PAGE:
First, however, let’s take a look at how the design has evolved. The silhouette has stayed virtually identical, and that’s a good thing. It has an almost-cab-rearward shape, with a long bonnet and
a stretched, curved glasshouse pulled far back, ending in a relatively short boot. Softer, smoother design elements are replaced by sharper, squarer, more in-your-face details. If you thought the new BMW grilles were big, you should get a load of Audi’s latest single-frame ‘Bulgarian Beard’. It’s wider than ever and all chrome, with more of the shiny stuff down in the bumper. The full-LED headlamps are a lot more angular now and feature a new DRL signature instead of the one we’re used to. At the back too, the impression you get is ‘familiar, but more’. The tail-lamps are larger and feature cool, intricate LED detailing, and are joined by a thin chrome strip. You’ll find more chrome in the bumper, including what looks like a pair of dual exhaust tips but are actually just a design element. There are many new creases – several on the bonnet and some on the fenders, while the shoulder crease has now been split in two, to independently accentuate the front and rear wheel arches.
Understated is perhaps a word you could’ve used to describe some older Audi interiors, but certainly not this one. The dashboard is full of layers and protruding slabs, made of brushed aluminium, art-leather, piano black trim and some very nice-looking open-pore wood veneer. There are even thick bands of brushed metal across the doors, which really drive that premium point home; most players in the luxury sedan game are at this standard of quality at the moment, but the A6 makes an effort to put it right where you can see and touch it.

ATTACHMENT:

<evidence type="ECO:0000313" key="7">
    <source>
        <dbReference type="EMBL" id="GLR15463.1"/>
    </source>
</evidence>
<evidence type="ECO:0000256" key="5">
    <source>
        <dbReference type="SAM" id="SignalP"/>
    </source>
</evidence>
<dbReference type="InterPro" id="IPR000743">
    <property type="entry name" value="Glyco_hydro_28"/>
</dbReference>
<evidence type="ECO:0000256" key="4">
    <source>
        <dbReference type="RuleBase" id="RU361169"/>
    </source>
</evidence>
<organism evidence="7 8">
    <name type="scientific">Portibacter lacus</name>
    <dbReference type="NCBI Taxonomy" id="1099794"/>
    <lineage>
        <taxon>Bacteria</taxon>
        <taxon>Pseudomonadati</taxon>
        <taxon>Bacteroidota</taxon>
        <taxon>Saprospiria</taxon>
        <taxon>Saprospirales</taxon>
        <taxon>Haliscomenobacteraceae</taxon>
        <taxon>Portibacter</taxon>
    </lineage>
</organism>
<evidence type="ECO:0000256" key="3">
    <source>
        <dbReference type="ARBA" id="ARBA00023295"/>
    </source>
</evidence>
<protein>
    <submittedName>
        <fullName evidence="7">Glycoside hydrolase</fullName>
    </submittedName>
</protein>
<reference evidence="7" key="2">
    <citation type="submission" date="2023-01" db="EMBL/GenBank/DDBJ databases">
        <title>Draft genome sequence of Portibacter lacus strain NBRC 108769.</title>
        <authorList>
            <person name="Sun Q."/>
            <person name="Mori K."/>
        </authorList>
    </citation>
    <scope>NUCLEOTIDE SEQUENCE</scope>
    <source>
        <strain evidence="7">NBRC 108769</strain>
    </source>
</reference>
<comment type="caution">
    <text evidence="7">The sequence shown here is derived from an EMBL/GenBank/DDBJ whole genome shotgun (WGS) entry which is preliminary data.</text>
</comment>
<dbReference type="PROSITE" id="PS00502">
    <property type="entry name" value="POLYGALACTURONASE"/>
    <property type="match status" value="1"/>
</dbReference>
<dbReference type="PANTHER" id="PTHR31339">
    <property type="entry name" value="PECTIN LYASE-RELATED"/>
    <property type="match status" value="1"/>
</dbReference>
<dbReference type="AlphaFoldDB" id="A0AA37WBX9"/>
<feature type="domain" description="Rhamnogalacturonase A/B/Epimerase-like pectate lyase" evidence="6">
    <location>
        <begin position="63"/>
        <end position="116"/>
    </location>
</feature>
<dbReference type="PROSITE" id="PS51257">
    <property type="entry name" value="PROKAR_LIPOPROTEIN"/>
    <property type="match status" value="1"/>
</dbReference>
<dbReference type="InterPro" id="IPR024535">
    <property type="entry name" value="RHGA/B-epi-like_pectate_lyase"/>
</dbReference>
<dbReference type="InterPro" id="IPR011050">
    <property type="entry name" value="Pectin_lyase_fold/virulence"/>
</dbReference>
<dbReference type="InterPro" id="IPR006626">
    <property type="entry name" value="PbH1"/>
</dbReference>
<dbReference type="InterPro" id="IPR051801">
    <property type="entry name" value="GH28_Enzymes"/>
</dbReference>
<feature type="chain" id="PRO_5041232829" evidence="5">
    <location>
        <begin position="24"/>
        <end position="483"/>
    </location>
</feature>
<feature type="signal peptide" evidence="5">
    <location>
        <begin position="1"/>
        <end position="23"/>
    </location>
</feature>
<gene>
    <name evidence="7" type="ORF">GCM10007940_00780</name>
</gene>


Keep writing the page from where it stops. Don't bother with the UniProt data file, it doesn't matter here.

The new steering wheel, too, looks very futuristic and behind that sits the latest version of the Virtual Cockpit digital dials, first seen on the Q7. There’s a wireless phone charger under the central armrest, and Audi’s even fitted the car with a Bang & Olufsen hi-fi audio system, which sounds exquisite.
It’s come to India a tad later than expected, and some rivals may have a little more time in the sun as a result, but the new A6 has come to the fight well prepared. It carries forward almost all the strengths of its predecessors and the values people appreciate from Audi, all updated to meet the needs of today’s mid-size luxury sedan buyers. The abandonment of adaptive air suspension is a big change, but Audi has done a great job with the passive dampers and steel springs, serving up a good blend of comfort and stability. It’s not a flat-out driver’s car, but serves up enough performance for most owners. Part of the Audi formula has always been tech, and it’s got that front covered with its fancy new dual-touchscreen system, which is cutting edge though it takes a little getting used to. The new A6 doesn’t take any major risks like some rivals did in this segment, but has Audi played it too safe this time? Perhaps, but in this case, that might just be a good thing. This is a car they just have to get right; so sticking with the tried and tested formula might just be the better course of action. Plus, there’s always room to change things up for variants introduced later on.